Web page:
Interactive Paper Four Sounds Off
Interactive paper from Mid Sweden University uses pressure-sensitive conductive inks and printed speakers to talk with viewers. The latest generation of paper products is dubbed 'paper four' by researchers.
(Interactive paper billboard)
"The first generation of paper was for display, like books," says Mikael Gulliksson, a researcher at Mid Sweden University, Sundsvall, Sweden, "the second for packaging, and the third for hygiene - we are investigating what the fourth might be."
The interactive paper billboard shown above is made in layers with a three-centimeter thick back layer of Wellboard - extra-strong cardboard - forming the substrate. A sheet of paper that is screen-printed with conductive ink is then placed on the base, with a second sheet of paper on top of that with the printed design and text.
When the middle conductive layer is connected to a power supply, simple microelectronics make sounds when touch sensors are triggered. The sensors are made by printing a fine pattern of conductive lines; when current flow is altered by a hand placed upon it, the sensor fires.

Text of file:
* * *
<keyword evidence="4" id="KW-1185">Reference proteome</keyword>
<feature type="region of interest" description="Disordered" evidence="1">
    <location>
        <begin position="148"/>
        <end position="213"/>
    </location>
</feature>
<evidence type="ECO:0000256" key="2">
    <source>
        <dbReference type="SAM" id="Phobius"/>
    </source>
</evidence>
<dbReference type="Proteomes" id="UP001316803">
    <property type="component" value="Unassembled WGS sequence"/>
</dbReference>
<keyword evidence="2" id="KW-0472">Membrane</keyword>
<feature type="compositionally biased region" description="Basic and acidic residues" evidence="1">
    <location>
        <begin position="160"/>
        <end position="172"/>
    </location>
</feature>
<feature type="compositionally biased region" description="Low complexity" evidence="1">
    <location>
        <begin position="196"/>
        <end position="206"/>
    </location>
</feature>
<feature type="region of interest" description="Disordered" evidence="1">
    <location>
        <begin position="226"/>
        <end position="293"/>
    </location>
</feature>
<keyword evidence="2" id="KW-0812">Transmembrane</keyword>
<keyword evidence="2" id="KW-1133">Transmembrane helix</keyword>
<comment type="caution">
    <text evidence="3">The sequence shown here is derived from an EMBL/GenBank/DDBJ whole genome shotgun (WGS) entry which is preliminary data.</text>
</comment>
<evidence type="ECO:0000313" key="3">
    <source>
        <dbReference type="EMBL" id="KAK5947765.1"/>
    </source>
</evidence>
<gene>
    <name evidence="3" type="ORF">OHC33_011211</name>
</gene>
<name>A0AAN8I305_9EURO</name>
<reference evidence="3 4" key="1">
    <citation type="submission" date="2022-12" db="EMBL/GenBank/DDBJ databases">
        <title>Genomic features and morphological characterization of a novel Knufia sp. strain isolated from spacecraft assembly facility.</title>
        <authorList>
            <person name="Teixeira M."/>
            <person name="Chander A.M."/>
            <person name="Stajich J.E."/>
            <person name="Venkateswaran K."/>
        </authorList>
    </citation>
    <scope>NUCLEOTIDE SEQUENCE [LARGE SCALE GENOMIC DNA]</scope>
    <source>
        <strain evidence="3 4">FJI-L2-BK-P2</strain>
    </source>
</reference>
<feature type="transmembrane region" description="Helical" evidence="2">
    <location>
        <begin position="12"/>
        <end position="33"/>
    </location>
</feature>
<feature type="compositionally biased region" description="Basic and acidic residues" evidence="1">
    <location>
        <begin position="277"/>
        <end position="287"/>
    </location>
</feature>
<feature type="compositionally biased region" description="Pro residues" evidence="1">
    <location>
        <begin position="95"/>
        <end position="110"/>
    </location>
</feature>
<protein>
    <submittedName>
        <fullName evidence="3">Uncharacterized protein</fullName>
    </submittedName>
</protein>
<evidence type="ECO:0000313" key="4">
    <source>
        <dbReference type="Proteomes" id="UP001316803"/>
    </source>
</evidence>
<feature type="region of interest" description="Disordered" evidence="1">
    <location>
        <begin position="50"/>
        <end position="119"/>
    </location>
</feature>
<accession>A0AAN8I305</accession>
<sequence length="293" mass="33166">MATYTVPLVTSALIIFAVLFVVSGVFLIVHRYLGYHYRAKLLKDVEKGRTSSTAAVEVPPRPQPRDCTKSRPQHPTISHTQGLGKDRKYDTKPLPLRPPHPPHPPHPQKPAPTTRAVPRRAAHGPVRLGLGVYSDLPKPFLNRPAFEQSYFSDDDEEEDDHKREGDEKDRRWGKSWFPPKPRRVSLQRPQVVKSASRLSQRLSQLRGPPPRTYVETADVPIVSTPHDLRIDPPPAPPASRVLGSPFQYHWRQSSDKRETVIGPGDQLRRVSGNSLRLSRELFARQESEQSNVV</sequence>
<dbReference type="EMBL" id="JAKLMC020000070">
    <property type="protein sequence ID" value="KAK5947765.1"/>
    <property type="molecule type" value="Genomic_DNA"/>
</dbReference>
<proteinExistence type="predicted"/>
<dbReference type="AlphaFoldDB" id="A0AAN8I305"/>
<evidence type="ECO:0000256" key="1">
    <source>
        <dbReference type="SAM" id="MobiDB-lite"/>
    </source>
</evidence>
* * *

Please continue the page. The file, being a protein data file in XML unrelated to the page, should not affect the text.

Speakers are cleverly are made by printing electromagnets out of conductive ink; the paper is then stretched over a cavity (like a speaker cone) behind the billboard.
Researchers hope to make the process cheap enough to be used with product packaging as well.
Harlan Ellison wrote about something similar to this in his 1974 short story do-it-yourself - a talking pamphlet:
"Uh, where are you?" Madge asked nervously.
"Where am I where? the pamphlet responded in confusion.
"Yes, precisely," she responded.
"Dear Purchaser, you are perplexing me," the pamphlet cried.
(Read more about the talking pamphlet)
Scroll down for more stories in the same category. (Story submitted 6/6/2007)
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